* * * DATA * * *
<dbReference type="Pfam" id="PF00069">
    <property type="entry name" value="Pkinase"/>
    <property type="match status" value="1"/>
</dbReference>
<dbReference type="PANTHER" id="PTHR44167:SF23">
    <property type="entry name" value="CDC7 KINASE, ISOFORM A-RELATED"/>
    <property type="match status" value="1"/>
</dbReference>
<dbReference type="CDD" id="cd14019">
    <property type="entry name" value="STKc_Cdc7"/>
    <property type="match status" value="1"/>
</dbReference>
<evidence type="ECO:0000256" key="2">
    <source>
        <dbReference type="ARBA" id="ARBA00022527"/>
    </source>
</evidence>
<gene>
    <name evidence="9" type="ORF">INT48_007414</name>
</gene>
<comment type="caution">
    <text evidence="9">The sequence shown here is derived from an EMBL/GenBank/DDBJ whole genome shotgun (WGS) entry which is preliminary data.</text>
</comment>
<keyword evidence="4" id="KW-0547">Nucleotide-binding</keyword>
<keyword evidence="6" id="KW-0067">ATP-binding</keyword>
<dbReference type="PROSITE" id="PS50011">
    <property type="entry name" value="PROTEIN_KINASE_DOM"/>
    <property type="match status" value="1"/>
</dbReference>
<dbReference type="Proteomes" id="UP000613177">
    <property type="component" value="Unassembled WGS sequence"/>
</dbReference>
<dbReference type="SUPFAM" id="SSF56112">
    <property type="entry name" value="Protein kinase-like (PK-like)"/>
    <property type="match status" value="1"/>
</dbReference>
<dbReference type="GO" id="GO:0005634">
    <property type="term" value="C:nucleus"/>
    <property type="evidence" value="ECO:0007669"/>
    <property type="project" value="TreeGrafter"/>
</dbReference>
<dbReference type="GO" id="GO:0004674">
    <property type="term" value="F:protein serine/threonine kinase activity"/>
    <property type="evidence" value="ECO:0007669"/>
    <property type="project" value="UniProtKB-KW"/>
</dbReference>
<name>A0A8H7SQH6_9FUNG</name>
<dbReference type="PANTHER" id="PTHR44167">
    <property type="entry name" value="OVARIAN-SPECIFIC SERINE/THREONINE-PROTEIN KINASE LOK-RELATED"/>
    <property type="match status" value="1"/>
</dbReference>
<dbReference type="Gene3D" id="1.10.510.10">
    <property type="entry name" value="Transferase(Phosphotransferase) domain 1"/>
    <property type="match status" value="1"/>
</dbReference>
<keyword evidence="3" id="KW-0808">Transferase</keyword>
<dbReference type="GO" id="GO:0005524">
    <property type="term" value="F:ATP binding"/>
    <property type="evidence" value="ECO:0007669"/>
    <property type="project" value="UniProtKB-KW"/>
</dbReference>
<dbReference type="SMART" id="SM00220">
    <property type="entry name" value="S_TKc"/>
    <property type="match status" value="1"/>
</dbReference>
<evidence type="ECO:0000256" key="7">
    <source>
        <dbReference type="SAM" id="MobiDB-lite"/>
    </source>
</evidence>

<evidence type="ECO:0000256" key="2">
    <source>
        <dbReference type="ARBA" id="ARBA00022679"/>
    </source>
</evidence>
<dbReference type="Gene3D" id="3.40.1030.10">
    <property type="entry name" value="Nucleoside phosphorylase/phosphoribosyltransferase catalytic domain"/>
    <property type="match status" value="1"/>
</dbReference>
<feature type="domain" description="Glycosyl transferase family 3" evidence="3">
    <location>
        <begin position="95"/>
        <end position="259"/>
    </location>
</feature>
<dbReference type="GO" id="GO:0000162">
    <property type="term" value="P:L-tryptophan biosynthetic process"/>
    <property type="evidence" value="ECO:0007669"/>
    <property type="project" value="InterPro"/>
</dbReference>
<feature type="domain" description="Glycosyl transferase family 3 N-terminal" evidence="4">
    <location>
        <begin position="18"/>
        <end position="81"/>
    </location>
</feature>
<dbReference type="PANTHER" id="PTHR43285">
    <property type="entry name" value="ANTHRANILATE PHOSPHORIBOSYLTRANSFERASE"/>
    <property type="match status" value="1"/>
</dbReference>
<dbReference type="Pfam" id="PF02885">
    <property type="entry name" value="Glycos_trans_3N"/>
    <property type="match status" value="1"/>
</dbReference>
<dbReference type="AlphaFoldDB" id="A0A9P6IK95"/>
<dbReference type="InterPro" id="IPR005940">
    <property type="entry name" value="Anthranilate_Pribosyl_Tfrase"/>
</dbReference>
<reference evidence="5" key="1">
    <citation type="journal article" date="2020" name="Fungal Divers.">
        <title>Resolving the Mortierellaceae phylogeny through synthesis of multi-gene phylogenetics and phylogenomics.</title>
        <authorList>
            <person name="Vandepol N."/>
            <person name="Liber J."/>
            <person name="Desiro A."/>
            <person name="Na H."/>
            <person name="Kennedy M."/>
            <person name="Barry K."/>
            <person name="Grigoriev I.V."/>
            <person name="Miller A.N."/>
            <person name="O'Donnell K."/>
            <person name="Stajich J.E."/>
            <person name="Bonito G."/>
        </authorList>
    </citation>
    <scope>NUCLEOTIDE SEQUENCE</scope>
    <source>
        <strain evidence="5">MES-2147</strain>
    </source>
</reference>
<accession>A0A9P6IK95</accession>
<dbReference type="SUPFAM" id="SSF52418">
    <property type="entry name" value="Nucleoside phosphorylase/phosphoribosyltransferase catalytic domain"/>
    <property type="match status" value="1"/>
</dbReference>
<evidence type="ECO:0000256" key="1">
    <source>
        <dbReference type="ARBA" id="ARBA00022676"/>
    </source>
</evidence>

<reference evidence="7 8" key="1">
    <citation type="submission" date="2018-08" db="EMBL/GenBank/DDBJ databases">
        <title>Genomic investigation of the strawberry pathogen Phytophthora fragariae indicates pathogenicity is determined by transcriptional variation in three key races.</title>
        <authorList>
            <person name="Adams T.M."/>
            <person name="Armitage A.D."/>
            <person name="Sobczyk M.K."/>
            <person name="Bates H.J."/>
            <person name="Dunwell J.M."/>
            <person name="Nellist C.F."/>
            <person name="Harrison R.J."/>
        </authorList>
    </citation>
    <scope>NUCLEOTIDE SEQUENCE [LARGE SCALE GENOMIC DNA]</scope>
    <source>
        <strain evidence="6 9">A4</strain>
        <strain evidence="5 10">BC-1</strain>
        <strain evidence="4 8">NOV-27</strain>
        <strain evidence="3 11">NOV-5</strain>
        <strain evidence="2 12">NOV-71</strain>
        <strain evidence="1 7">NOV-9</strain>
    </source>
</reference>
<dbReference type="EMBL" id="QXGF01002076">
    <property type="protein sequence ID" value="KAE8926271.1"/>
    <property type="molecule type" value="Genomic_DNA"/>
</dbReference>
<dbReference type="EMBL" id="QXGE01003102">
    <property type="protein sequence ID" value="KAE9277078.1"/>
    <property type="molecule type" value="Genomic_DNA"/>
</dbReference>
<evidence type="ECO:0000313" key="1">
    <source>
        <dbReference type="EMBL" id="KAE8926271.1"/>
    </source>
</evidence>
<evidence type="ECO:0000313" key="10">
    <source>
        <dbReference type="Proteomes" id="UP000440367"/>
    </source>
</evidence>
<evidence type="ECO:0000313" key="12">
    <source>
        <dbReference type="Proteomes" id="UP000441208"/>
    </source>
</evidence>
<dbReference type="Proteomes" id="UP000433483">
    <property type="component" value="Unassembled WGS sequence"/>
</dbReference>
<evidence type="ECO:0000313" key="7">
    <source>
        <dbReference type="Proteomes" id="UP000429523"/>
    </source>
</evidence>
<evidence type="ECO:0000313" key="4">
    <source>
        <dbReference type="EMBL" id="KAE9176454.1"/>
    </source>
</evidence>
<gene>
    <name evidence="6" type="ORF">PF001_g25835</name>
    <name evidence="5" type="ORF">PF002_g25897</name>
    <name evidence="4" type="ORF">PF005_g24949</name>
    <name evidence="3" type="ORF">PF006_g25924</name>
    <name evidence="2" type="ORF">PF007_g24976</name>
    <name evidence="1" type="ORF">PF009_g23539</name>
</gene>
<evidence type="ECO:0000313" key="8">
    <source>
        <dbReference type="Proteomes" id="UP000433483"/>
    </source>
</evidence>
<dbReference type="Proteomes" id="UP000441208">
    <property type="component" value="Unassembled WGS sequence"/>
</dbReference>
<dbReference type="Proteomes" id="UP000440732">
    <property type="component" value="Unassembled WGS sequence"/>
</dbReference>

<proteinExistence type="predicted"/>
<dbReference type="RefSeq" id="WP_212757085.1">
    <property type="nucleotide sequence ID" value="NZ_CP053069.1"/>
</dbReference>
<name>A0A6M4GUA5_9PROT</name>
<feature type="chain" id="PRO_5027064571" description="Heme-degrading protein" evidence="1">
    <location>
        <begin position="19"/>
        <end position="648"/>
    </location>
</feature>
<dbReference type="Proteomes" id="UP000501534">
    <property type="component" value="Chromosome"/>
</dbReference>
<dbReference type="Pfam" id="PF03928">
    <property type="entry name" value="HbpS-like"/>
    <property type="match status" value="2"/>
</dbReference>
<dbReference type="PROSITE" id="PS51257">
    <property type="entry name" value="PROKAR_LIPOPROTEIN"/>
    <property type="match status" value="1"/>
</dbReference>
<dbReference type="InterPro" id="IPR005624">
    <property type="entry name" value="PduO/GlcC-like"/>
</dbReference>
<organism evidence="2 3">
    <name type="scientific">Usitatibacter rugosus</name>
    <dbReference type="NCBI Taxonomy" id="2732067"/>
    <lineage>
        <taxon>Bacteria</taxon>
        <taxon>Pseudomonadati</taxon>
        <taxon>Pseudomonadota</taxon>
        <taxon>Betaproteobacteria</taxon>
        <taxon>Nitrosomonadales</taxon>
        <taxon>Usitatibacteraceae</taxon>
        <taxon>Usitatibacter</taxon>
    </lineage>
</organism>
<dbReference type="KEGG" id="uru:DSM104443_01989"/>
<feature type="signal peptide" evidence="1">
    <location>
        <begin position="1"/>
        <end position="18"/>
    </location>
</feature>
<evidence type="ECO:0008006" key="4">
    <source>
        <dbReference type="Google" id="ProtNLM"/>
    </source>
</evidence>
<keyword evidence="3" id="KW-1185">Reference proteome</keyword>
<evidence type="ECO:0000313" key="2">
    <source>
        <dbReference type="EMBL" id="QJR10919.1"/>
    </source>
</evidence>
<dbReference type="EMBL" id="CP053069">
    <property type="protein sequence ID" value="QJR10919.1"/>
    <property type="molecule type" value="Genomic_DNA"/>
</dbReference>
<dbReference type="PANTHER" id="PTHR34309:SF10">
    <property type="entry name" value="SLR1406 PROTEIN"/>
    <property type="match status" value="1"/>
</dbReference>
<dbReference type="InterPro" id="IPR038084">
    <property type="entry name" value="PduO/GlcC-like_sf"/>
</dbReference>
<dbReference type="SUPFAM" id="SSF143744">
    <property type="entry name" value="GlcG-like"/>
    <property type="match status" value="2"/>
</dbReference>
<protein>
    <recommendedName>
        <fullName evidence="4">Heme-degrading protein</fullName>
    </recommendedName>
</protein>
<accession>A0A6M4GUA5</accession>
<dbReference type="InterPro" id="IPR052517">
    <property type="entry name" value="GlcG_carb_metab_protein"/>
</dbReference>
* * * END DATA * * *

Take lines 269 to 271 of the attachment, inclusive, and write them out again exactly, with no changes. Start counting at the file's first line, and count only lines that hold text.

<keyword evidence="3" id="KW-1185">Reference proteome</keyword>
<evidence type="ECO:0000313" key="2">
    <source>